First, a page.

Crowd-Funded Gun Buyback Program Launching in San Francisco

PHOTO: Crowd-Funded Gun Buyback Program Launching in San Francisco

Justine Sullivan/ Getty

Crowdfunding is typically used to finance projects related to the arts or technology, but the funding model made famous by Kickstarter is now being used to take guns off the streets of San Francisco.

The founders of say their site creates a market-­based system that allows online funders to take guns out of their communities in a way that hasn't been possible before.

“It’s funny, because people are paying to have less of something around them,” Ian Johnstone, co-founder of Gunbygun, told ABC News/Univision. Johnstone, a technology entrepreneur, formed the site with Dr. Eric King, a researcher at UC-Berkeley.

This issue is personal to Johnstone, who was 10 years old when he lost his father to gun violence. In the early 1990s, his mother became an advocate for stricter gun laws, organizing protests and lobbying at the state and national level.

Now, Johnstone is continuing those efforts on a much more local scale.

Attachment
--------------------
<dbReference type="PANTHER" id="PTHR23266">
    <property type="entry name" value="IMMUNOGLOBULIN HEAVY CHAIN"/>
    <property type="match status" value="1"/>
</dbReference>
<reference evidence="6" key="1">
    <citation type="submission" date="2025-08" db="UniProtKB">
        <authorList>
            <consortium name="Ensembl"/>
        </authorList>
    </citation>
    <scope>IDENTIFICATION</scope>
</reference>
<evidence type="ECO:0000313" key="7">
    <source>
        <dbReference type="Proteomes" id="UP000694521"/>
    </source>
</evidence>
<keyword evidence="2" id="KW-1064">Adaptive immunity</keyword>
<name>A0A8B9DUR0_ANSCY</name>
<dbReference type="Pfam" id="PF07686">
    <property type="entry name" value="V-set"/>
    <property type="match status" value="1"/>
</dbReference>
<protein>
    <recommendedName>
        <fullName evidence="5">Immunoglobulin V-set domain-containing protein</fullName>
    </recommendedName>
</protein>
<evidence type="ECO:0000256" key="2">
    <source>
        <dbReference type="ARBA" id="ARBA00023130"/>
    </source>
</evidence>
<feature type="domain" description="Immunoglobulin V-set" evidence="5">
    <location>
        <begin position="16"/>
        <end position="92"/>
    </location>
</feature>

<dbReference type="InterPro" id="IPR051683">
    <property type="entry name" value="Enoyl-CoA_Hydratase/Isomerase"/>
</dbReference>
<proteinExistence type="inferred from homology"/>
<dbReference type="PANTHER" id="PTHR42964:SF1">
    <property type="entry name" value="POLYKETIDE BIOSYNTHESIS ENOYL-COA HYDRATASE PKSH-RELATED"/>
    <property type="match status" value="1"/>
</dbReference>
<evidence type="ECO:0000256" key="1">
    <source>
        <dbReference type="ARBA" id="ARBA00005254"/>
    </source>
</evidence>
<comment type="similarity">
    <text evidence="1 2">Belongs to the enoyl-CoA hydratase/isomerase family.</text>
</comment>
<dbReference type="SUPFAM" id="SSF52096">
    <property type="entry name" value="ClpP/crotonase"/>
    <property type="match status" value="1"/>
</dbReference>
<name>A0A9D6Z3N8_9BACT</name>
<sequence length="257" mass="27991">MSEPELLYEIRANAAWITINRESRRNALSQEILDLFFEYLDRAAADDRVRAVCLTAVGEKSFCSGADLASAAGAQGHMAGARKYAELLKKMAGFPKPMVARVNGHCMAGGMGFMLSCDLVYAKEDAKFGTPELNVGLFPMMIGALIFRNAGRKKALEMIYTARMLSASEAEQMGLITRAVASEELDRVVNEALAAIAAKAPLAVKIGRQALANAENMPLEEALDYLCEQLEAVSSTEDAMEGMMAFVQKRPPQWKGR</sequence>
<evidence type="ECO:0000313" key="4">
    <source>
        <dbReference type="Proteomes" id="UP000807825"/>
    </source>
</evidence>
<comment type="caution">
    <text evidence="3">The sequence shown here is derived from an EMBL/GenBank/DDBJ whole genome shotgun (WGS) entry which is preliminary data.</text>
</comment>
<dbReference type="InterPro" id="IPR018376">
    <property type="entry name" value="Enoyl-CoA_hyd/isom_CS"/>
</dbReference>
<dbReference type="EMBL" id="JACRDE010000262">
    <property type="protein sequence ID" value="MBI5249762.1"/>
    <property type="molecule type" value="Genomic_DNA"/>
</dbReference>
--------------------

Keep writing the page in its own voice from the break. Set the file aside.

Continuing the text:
“Seeing Sandy Hook happen got us thinking what are some ways to use the web to tackle this issue in a way that doesn’t require waiting for the federal government to act,” Johnstone said.

Gunbygun has partnered with Mayor Edwin Lee, the city police department, Supervisor David Campos and a number of community groups to operate a series of buyback events in San Francisco this summer.

Gun buyback programs in San Francisco have been popular--so successful that the police department often runs out of cash and has to provide vouchers to people handing over firearms. There are no clear statistics on how this has helped homicide rates, but similar programs in Australia may offer some insight.

In the decade after a 1996 mandatory gun buyback program was introduced in Australia, the firearm homicide rate fell by 59 percent, and the firearm suicide rate fell by 65 percent.

Gunbuyback has plans to expand nationally following the San Francisco buyback program.

“Gun buyback programs are part of the solution, and reform of gun laws is still important,” Johnstone said. He hopes to build demand for his initiative and “embolden elected officials to act in to what they believe is right.”

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